I hope I won't disappoint you ... this is not about John Ashcroft. Just as well, Greg, because I’d have to refer you to I and the Bush. Greg Laden writes about his encounters with juvenile bald eagles in Minnesota. Or are they golden eagles? A lot of people mix them up.
When Jim and I found the Merlin (Falco columbarius) during our survey of our part of the Presqu'ile Christmas Bird Count he started to talk about birder's luck. Pamela of Thomasburg Walks in Ontario enjoyed more than a drop of birder's luck when she finally spotted a bird that had been eluding her for a couple of weeks.
It was 2:30 by the time I'd finished helping friends with their move. The rain was steady, and the temperature was 37 degrees. I went birding.. His fingers might have been ready to drop off, but David of Sense and Serendipity* kept going. Then he saw a pair of harriers ...
Chapter V. The edge and beyond
Numbers. Sometimes the thrill of birding is about the numbers. Charlie of Charlie's Bird Blog traces the decline and extinction of the passenger pigeon, once the most abundant bird in North America. Gone. And almost forgotten.
On our way to Florida, we left Congaree National Forest in South Carolina, a majestic old growth forest in the historic range of the Ivory-billed Woodpecker and in which a current search for the Ivory-billed Woodpeckers is taking place. Lillian and Don of Stokes Birding Blog take us on a journey to find an ivory-billed woodpecker at Choctawatchee River. Trace their steps (part 1, 2 and 3) in this photo essay.
Chapter VI. Marvellous miscellanea
Winter brings visitors from the north, and attracts short-distance migrants into the Piedmont and coastal plain, John from A DC Birding Blog enthuses about fox sparrows, which have moved south for the winter.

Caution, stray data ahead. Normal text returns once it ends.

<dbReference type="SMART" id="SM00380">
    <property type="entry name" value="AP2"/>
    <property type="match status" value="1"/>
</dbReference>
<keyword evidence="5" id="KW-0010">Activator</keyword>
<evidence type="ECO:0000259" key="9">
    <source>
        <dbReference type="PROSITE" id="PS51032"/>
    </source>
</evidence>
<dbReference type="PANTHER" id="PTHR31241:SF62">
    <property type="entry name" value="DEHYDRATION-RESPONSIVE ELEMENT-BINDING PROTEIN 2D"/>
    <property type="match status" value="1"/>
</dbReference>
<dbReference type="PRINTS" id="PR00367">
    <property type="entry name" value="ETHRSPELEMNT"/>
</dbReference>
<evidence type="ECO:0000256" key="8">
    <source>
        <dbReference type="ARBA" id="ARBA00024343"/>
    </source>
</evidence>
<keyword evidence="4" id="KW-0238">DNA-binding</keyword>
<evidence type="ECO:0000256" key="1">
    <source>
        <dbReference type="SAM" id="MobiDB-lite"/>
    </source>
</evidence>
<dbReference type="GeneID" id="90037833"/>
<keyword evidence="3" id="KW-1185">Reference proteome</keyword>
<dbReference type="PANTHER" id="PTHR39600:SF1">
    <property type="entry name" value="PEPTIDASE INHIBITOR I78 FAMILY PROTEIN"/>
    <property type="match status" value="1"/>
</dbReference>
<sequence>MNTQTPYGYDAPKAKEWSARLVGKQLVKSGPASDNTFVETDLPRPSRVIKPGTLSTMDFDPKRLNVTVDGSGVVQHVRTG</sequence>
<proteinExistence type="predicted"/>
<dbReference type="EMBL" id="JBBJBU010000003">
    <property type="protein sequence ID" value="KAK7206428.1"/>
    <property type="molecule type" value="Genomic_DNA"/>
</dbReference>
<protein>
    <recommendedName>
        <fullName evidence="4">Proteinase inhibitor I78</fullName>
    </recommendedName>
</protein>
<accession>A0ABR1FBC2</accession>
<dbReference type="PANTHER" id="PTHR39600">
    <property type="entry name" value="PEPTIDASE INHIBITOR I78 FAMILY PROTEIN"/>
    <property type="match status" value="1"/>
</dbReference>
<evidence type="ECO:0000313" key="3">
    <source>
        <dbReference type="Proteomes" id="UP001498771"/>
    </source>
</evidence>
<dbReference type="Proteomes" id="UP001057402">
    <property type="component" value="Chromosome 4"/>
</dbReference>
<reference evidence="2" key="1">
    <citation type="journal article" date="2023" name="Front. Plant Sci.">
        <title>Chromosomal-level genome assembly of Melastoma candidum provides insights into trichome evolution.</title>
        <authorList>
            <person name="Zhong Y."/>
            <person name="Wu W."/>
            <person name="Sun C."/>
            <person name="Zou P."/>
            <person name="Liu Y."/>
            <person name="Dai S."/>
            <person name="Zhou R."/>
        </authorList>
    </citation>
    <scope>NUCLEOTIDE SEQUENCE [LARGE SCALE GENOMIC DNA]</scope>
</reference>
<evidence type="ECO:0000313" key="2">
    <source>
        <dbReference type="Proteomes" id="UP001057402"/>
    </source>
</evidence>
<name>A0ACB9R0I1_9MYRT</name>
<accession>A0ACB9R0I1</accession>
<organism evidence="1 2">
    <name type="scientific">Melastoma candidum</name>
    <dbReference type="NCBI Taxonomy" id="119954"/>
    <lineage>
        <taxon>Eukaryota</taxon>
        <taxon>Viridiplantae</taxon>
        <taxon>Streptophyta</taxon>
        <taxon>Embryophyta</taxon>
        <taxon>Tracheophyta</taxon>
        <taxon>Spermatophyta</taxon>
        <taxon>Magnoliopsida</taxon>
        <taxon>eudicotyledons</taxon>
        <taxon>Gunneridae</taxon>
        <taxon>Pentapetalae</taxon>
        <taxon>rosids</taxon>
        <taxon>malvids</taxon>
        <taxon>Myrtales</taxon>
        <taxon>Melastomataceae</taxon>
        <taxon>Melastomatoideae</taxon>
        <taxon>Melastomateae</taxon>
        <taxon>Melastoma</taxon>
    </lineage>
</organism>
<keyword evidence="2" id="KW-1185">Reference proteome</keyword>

Two years ago at Horicon Marsh in Wisconsin I saw two life birds (among others) Marsh and Sedge wrens. Birdfreak of Birdfreak's Birding Blog sings the praises of his favourite birds.
Google Maps provides an excellent resource for recording field trips and sightings. Ben of NYC Nova Hunter shows us how he used it to document a recent trip to Great Kills Park, Staten Island.
The ancestors of modern birds are thought to have been small, feathered dinosaurs, the theropods. Grrlscientist from Living the Scientific Life brings us news from the palaeontologists—the feathered Microraptor may have glided on four wings like a biplane. Why not explore the world of birds from another perspective?
Cormorants have suffered bad press over the years. I make an attempt to restore the good name of the cormorant but ... well .. the opposition is too skilled.
Chapter VII. A new beginning.
The next edition of I and the Bird will be hosted by the Neurophilsopher's Blog on 8th February. Don't miss it!
*Note that Sense and Serendipity has a new URL.